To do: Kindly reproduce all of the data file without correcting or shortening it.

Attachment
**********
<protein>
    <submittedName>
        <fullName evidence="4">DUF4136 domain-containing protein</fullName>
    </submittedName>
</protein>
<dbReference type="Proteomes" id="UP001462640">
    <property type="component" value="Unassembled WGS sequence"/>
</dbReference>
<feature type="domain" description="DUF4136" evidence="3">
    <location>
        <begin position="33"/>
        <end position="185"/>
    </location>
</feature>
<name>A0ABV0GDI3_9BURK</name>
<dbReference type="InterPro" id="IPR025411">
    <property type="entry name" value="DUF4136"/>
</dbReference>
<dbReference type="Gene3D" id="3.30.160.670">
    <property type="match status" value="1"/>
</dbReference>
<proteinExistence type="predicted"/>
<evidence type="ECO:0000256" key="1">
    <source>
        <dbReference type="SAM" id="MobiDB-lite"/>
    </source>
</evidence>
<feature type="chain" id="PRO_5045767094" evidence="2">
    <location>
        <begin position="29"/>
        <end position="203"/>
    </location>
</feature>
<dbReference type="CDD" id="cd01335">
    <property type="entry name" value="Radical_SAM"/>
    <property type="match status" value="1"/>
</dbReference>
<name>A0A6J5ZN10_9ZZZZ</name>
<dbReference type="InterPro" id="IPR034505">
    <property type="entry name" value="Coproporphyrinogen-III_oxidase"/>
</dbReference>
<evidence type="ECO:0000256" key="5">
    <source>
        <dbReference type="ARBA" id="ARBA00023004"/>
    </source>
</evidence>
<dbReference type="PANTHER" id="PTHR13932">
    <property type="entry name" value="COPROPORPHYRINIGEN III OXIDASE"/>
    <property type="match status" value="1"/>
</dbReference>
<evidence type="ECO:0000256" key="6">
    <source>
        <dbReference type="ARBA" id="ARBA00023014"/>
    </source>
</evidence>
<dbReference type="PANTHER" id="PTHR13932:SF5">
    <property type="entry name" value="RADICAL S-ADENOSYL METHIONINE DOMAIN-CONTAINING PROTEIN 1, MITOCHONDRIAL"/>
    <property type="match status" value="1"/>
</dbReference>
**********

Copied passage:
<protein>
    <submittedName>
        <fullName evidence="4">DUF4136 domain-containing protein</fullName>
    </submittedName>
</protein>
<dbReference type="Proteomes" id="UP001462640">
    <property type="component" value="Unassembled WGS sequence"/>
</dbReference>
<feature type="domain" description="DUF4136" evidence="3">
    <location>
        <begin position="33"/>
        <end position="185"/>
    </location>
</feature>
<name>A0ABV0GDI3_9BURK</name>
<dbReference type="InterPro" id="IPR025411">
    <property type="entry name" value="DUF4136"/>
</dbReference>
<dbReference type="Gene3D" id="3.30.160.670">
    <property type="match status" value="1"/>
</dbReference>
<proteinExistence type="predicted"/>
<evidence type="ECO:0000256" key="1">
    <source>
        <dbReference type="SAM" id="MobiDB-lite"/>
    </source>
</evidence>
<feature type="chain" id="PRO_5045767094" evidence="2">
    <location>
        <begin position="29"/>
        <end position="203"/>
    </location>
</feature>
<dbReference type="CDD" id="cd01335">
    <property type="entry name" value="Radical_SAM"/>
    <property type="match status" value="1"/>
</dbReference>
<name>A0A6J5ZN10_9ZZZZ</name>
<dbReference type="InterPro" id="IPR034505">
    <property type="entry name" value="Coproporphyrinogen-III_oxidase"/>
</dbReference>
<evidence type="ECO:0000256" key="5">
    <source>
        <dbReference type="ARBA" id="ARBA00023004"/>
    </source>
</evidence>
<dbReference type="PANTHER" id="PTHR13932">
    <property type="entry name" value="COPROPORPHYRINIGEN III OXIDASE"/>
    <property type="match status" value="1"/>
</dbReference>
<evidence type="ECO:0000256" key="6">
    <source>
        <dbReference type="ARBA" id="ARBA00023014"/>
    </source>
</evidence>
<dbReference type="PANTHER" id="PTHR13932:SF5">
    <property type="entry name" value="RADICAL S-ADENOSYL METHIONINE DOMAIN-CONTAINING PROTEIN 1, MITOCHONDRIAL"/>
    <property type="match status" value="1"/>
</dbReference>